Sometimes the slide IS more important
I was working with a presenter the other day who was stuck in what we call no man’s land. No man’s land is a spot about half way between the laptop and the screen. It doesn’t matter what size the room is or how the equipment is set up; No man’s land is always the spot right in the middle.
When presenters are stuck in this spot they are usually facing the audience and making tentative gestures toward the projected slide. While they do that, they’re also sneaking quick looks at the slide— on either the laptop monitor or the screen—as if they don’t want anyone to know they’re looking at it. The audience always knows what they’re doing, of course, so the presenter usually winds up looking tentative and uncomfortable.
I asked this presenter, let’s say her name was Audrey, why she didn’t just turn and look at the slide when she needed to refer to it. She said that she had always been told that a slide is a visual aid and that it is never more important than what the presenter is saying. So if she looked at the slide she would be directing too much attention to it.
When I get comments like this the first thing I try to do is find the truth in what the presenter is saying—whoever gave Audrey this advice was trying to solve a real problem, after all. In this case, presenters who look at the screen when they don’t need to. The solution, as you know if you’ve been through one of our workshops, is to move to the screen, direct the audience’s attention where it needs to go, then move away from the screen when the audience doesn’t need to look at it anymore. This process directs everyone’s focus to the slide for as long as it needs to be there and no longer.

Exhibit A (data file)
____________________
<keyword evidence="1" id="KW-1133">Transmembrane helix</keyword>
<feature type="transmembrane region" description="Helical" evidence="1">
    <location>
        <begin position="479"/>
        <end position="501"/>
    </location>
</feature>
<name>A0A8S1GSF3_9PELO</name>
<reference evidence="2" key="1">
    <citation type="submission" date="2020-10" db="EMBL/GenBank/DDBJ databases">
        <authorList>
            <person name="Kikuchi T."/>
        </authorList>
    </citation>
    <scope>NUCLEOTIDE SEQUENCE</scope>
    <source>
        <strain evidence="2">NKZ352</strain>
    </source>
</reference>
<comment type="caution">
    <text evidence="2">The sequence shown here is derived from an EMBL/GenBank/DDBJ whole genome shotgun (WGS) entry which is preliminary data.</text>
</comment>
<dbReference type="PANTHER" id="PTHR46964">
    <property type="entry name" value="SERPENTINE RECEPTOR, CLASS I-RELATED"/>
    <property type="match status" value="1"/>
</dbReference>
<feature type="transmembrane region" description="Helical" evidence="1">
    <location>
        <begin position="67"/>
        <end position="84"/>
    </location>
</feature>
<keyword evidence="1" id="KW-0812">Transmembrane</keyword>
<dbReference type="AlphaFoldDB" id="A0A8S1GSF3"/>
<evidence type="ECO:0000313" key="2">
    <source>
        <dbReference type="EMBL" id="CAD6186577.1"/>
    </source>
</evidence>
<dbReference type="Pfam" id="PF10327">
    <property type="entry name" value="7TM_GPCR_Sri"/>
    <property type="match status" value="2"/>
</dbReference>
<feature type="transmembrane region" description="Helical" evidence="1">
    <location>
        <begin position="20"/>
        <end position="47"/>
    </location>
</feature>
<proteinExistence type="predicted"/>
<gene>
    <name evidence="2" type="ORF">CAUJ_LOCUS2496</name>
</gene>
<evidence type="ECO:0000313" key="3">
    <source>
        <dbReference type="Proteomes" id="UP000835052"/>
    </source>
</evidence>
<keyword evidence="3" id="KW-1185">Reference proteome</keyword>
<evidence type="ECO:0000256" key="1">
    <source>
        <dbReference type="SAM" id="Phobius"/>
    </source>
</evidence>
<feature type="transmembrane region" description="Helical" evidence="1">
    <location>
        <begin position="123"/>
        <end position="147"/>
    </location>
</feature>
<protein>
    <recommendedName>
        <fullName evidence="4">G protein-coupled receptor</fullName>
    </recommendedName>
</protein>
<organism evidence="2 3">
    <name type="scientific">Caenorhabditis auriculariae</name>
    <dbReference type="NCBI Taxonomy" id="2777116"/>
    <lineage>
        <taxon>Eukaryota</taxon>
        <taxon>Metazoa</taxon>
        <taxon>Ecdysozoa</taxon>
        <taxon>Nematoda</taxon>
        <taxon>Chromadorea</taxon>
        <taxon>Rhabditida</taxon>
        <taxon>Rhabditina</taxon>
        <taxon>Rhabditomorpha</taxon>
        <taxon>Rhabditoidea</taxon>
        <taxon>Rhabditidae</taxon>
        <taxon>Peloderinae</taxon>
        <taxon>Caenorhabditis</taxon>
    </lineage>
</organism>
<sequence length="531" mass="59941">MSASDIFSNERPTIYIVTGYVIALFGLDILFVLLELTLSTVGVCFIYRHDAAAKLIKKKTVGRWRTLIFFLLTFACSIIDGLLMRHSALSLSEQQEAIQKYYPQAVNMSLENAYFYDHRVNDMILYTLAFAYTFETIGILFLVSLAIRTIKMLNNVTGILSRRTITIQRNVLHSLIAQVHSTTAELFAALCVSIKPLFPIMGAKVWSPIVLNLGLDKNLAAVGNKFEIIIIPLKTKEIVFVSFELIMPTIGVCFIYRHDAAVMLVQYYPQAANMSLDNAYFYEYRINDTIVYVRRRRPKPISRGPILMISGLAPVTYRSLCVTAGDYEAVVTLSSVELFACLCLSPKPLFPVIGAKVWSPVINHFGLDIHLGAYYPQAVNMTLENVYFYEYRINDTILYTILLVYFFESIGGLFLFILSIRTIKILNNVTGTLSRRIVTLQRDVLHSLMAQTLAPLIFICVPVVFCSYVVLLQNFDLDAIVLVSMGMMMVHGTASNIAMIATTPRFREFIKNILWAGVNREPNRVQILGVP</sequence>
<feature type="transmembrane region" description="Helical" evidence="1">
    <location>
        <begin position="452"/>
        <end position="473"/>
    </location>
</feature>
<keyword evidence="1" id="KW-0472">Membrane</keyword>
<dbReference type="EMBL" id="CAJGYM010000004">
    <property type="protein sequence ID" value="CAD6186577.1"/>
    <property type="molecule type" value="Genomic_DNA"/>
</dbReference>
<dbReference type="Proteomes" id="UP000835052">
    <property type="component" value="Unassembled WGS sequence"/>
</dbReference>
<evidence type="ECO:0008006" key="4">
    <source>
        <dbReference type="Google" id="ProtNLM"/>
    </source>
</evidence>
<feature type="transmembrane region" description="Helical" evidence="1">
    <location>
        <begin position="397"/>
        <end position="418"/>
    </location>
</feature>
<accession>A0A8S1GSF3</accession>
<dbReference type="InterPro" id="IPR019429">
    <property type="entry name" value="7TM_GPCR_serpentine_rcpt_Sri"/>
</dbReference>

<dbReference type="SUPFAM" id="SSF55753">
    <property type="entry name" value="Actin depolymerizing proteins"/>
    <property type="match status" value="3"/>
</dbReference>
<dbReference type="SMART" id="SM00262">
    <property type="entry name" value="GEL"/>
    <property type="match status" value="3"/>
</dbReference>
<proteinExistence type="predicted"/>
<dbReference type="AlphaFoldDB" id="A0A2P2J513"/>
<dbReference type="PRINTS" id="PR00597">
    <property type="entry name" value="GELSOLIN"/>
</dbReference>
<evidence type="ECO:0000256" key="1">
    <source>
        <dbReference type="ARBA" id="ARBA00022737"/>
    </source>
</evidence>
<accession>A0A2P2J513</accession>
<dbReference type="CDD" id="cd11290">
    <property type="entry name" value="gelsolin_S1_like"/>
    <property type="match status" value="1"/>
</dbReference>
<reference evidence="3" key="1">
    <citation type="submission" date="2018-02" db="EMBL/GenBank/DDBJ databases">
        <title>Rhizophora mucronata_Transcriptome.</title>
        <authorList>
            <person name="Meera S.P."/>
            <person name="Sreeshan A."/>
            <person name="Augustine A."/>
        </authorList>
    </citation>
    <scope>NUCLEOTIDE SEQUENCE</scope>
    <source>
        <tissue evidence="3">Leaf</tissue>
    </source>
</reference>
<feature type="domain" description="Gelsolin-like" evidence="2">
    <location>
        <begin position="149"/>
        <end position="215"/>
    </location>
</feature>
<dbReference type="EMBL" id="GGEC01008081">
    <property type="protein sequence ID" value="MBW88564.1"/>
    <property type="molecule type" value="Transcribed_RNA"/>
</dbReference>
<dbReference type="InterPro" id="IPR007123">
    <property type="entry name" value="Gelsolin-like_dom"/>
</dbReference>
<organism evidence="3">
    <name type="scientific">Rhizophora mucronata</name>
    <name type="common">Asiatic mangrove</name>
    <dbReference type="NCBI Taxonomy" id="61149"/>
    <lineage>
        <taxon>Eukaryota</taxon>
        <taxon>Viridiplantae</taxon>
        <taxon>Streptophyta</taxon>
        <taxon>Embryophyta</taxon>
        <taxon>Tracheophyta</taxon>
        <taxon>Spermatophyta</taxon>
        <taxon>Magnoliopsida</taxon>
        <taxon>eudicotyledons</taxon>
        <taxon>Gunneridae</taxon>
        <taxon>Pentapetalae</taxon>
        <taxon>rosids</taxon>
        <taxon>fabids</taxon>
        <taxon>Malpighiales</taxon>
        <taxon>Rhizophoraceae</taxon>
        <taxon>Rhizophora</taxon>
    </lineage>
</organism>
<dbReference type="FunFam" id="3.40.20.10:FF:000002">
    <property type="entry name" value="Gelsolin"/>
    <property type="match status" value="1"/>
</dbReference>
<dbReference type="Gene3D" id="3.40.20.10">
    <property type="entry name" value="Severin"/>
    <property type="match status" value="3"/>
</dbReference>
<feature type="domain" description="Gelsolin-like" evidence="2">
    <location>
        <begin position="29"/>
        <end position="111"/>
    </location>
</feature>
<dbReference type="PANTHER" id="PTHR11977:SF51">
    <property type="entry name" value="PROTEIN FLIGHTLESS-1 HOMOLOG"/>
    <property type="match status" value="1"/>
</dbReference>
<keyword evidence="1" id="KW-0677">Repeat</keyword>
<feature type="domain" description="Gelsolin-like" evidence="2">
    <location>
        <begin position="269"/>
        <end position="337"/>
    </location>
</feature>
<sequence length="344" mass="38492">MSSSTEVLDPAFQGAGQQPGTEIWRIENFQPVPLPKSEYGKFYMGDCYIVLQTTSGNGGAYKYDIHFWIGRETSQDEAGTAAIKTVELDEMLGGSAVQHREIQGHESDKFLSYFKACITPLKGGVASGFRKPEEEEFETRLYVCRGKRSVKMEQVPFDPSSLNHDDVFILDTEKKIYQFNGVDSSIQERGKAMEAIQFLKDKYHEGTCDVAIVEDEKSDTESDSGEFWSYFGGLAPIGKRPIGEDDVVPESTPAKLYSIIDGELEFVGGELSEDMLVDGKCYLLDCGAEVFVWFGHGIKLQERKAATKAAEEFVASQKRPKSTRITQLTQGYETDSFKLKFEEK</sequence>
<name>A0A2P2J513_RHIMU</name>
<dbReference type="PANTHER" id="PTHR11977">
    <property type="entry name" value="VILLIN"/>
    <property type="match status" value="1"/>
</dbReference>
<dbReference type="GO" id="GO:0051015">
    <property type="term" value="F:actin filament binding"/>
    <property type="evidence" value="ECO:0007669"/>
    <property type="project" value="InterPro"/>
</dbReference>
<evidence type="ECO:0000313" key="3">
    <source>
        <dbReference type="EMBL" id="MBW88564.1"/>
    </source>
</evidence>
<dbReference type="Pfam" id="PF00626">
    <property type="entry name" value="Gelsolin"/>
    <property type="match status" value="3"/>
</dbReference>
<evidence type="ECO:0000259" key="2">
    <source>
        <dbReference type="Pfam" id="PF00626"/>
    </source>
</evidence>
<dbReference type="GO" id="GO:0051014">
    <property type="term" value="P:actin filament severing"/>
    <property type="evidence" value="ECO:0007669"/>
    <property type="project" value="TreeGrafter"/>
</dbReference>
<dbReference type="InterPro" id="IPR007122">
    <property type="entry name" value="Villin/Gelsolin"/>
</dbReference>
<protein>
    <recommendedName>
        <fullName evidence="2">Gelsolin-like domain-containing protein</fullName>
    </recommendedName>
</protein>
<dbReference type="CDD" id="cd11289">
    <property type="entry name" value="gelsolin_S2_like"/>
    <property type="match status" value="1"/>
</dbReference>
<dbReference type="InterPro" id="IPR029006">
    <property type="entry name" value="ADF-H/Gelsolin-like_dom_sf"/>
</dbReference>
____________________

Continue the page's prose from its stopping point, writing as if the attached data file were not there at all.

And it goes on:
What jumped out at me with Audrey was her comment about slides being visual aids, the idea that the presenter is always more important than the slide and so should get the audience’s focus almost all the time.
For the business presenters we work with this isn’t true. There are times when the slide is more important, when it becomes the subject of the conversation, something to be studied and discussed. It might be a detailed spreadsheet, a work flow diagram, or any other detailed image that is included in the presentation because it needs to be there.
So don’t feel you’re doing something wrong if everyone, including you, is focused on the slide for an extended period of time. In a lot of situations, that’s exactly what needs to happen.
Trusting and Being Trusted
Written by Dale Ludwig
Dale Ludwig has a Ph.D. in Communication and, prior to Turpin, taught at the University of Illinois at Urbana-Champaign. He founded Turpin Communication in 1992 with the mission to provide the best presentation and facilitation skills training possible. Since then he has worked to do just that. In addition to being one of Turpin’s lead instructors, he also serves as our Chief Learning Architect when tailoring learning engagements for our clients. Dale is a frequent blogger and the co-author of the book "The Orderly Conversation: Business Presentations Redefined." He’s excited about his latest book, also co-authored with Greg Owen-Boger, "Effective SMEs: A Trainer’s Guide to Helping Subject Matter Experts Facilitate Learning."